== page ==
3 out of 5 stars
“Compulsively readable.” You see that quite frequently in front cover (or back cover, whichever) blurbs, but what exactly does that mean? And can it really apply to so many books? Well, I can't answer for the second question, but as to the first, I would say the phrase describes something that can't be put down; a book that one keeps reading well into the wee hours of the night, perhaps even until the first rays of dawn peek through the windows. If the “compulsively readable” phrase gets tossed around too much until it loses some of its punch, in the case of Harold Schechter's The Mad Sculptor it is thoroughly deserved and 100% true.
After a while, the story begins to slow down, especially when it comes to the detailing of Robet Irwin's, The Mad Sculptor himself, many stints in mental institutions and his movements in between those stints. The whole thing becomes so tedious after a while, you begin to wonder exactly what kind of story Schechter is trying to tell. Especially when he includes the stories behind the many murders that occurred in the same Beekman Place neighborhood as where Irwin killed Veronica Gedeon. Don't get me wrong, I enjoyed those side excursions, but to me all it did was muddle the direction of the book. When I reached the end, I wondered what exactly was the point. If Schechter wanted to explore the strange history of Beekman Place and why so many murders occurred in such a short period of time in the early part of the 20th century--was the neighborhood cursed? Did it have anything to do with the deprivations of the Great Depression? etc.--which I would've found interesting, then why focus so much on Irwin? If Schechter wanted to explore the psychopathy of Irwin, why did he peel off so many times to focus on those other murders, in which Irwin wasn't involved? It just came off as messy and uneven. Which is strange because I've read several of Schechter's other true crime books and have always found him to be both informative and entertaining, with a very readable narrative. Certainly nothing like what I encountered in The Mad Sculptor.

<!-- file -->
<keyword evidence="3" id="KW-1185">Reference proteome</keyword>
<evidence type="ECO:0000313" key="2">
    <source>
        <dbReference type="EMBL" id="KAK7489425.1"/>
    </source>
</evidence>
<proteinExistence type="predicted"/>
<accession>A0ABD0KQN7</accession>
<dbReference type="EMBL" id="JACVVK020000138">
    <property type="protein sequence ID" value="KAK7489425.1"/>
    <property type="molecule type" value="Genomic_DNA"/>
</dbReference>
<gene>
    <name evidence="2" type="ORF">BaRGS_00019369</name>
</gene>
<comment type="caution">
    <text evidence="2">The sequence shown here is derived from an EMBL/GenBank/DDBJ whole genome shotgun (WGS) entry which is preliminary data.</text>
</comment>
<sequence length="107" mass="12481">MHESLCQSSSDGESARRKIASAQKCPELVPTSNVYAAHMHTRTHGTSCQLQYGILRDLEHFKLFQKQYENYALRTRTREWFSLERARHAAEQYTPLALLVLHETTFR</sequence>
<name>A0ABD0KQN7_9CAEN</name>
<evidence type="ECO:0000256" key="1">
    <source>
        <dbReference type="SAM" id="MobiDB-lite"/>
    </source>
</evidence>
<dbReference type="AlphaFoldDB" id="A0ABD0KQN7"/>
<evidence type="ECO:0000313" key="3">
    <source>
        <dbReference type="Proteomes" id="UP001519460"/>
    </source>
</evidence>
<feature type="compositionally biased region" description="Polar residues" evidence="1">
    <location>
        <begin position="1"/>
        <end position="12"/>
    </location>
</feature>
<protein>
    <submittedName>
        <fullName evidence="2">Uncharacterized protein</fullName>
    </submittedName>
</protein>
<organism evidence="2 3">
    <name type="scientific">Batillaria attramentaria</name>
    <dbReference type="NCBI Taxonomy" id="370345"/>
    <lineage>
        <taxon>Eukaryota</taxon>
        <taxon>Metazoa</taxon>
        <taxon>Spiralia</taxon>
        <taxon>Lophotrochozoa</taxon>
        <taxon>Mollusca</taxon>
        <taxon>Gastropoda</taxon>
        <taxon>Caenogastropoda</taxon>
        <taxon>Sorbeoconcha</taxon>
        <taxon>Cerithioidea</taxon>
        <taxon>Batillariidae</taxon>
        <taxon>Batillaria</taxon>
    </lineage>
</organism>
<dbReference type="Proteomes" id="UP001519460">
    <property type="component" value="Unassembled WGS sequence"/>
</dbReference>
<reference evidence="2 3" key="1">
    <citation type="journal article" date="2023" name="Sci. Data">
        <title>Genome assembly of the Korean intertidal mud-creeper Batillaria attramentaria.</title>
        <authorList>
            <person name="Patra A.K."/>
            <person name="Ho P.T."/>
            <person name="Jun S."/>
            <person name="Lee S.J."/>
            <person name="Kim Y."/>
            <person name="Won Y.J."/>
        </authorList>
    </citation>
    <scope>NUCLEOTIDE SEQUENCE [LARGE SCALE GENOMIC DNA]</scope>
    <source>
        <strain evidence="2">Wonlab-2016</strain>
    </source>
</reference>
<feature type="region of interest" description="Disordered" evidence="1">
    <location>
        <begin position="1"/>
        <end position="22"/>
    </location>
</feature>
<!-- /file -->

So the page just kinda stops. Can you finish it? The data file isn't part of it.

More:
Read from January 26-February 1, 2014
Reviewed for the Amazon Vine Program March 19, 2014